Nicknamed the Maldives of the Salento due to its semi submerged offshore sand banks resembling small islands at sunset, this eight km stretch of powdery white sand is screened inland by high dunes running parallel to the coast and covered with wild lilies and ferns. It is largely commercial with many beach bars and Lidos offering sun-loungers and parasol shades for hire. Very family friendly when the Tramontana winds blow from the land, care should be taken when the Sirocco creates strong currents and eddies.
The island of the old town, connected by a causeway to the mainland, shelters under its walls the beach of Gallipoli. Conveniently situated right by the towns amenities, this beach is very popular with young people, both Italians and tourists. It boasts many parties and events throughout the summer months, with music and dancing at night. With other beaches dotted in the vicinity close by, it can draw in large numbers of party goers.
It might be too popular and crowded with teens and young adults to be totally suitable for families with younger children, who may well prefer a quieter location for the summer seaside.
This coast comprises seventeen kms of fine beaches and an island archipelago and with its high ecological value it is one of 20 protected Marine Reserves in Italy. The beaches themselves are beside extensive nature reserves and are hugely popular in the summer and almost totally commercialised, with multicoloured Lidos extending left and right along the entire stretch. Tourism and nature walk a tightrope together in a finely adjusted balancing act.
If visiting Porto Cesareo don’t miss the opportunity to explore Torre Lapillo one of the biggest, most well preserved 16th century watchtowers in the South of Italy.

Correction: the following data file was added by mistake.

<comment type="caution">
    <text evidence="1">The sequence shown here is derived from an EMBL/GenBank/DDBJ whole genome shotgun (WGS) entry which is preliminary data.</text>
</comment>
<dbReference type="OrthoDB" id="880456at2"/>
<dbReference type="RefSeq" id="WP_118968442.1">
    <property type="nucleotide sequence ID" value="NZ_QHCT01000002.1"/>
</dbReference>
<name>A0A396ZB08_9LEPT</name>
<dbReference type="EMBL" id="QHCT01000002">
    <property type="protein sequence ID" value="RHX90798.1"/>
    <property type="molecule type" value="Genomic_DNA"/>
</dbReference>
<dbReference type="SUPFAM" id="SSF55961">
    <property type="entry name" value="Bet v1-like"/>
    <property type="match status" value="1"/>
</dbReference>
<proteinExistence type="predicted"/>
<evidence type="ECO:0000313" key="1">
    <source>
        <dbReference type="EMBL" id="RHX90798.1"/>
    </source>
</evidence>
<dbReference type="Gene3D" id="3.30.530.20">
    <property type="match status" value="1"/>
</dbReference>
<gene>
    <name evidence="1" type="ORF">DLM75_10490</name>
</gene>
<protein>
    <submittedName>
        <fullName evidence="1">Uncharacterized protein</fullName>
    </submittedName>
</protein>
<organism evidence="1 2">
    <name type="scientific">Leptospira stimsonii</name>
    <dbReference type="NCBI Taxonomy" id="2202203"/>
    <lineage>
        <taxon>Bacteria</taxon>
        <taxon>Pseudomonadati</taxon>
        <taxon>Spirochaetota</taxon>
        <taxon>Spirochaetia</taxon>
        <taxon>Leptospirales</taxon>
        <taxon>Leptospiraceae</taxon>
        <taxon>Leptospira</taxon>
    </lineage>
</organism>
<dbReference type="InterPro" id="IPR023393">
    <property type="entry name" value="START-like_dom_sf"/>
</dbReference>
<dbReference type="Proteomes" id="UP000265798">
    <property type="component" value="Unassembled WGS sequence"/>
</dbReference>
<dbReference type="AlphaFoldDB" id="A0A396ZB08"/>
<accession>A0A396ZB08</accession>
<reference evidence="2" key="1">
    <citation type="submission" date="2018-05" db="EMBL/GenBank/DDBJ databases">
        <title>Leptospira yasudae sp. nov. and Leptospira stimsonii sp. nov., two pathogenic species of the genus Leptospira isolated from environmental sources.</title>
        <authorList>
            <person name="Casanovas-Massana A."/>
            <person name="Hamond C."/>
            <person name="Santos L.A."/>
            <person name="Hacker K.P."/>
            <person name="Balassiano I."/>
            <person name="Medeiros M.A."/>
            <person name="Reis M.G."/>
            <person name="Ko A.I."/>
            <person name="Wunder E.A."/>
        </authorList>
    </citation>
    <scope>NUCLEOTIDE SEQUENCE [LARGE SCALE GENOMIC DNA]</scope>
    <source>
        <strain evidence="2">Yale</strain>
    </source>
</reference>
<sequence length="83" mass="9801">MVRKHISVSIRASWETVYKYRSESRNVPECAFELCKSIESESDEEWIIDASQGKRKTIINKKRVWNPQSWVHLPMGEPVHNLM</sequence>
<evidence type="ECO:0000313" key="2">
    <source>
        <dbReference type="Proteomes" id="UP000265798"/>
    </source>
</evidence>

By being open to the public, it allows a rare opportunity to experience a medieval military watchtower from the inside.
Lido Degli Angeli
Here in the province of Taranto and south of the city of that name, spreads an area of flat marshlands with hot water springs in its hinterland that struggle to flow through the dunes to the Ionian sea.
These huge dunes some up to six metres in height, shield the white sands of the beach from offshore winds and make a stunning backdrop to the Caribbean coloured waters of the bay. Getting more commercialised and popular there are numerous private Lidos charging for facilities along the long stretch of the beach which is broken here and there with slight rocky outcrops, which “subdivide” the expanse into shorter sections.
The shallow beach drops off rapidly into much deeper water quite close to the shore, so be careful with young children.
This of the most beautiful places in Puglia to watch as the golden globe of the sun slips into the distant waves creating amazing multi-coloured sunsets.